I have been reading Jonathan McCalmont's blog. It's called Ruthless Culture, and I keep misremembering the name as Cruel Culture. Anyway, a bright and thoughtful guy. He has almost convinced me that everything I have written in defense of science fiction and popular culture is wrong. However, his most recent post is about a movie titled 45 Years
, which he very much liked. It's about a couple about to celebrate their 45th wedding anniversary. In the course of the movie the wife discovers that her husband has been mourning for -- and obsessed by -- a former girl friend who fell into a glacial crevasse and died. This calls into question her entire married life and her life. I haven't seen the movie and don't intend to, but it sounds like a New Yorker
short story from 50 years ago, back when I read The New Yorker
. My question is, why should I care about these people and their problems? Why should the emotional problems of the educated upper middle class interest me at all? If I want nuanced exploration of personal lives I can read Henry James, and I have. I realize I sound like a philistine. But Captain America is dealing with the changes in America since WWII and with the realization that his beloved country has been infiltrated by Nazis, who are running the government. I'd call these real and serious problems.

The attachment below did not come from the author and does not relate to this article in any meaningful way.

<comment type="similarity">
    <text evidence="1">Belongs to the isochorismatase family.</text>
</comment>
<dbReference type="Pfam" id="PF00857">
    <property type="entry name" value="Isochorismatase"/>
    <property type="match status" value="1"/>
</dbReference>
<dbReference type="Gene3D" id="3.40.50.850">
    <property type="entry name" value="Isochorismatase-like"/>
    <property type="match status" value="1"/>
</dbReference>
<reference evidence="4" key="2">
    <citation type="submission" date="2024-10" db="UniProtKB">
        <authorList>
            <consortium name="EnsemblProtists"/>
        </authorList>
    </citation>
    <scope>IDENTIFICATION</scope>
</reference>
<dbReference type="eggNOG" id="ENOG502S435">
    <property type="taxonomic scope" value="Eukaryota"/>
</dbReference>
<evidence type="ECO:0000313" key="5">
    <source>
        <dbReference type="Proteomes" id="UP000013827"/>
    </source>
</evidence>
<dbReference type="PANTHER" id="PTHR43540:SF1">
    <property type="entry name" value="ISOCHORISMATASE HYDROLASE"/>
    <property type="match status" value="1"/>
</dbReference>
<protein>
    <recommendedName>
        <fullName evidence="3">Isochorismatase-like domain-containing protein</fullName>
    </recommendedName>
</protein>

When I was a kid, the real issues -- the ones under the Father Knows Best
surface -- were McCarthyism and the threat of nuclear holocaust. Now the real issues are the war against terrorism and its witch hunting and global warming.
Finding out that your marriage is a sham is very sad, but chances are good that 19th century European novelists covered the topic.
I like murder mysteries that deal with personal problems. A dysfunctional family gets a lot zippier if you add a corpse and a question. Who done it? But murder mysteries with political content are even more interesting. Hammett and Chandler wrote about corruption. The more recent women writers have written about feminist issues -- if only by taking over the tough guy mystery.
Patrick has been reading Sinclair Lewis. Babbitt
is about the psychological problems of a person who is financially comfortable, but it is also about how incredibly sterile life in Midwestern, middle class America was at the time. That is a point worth making.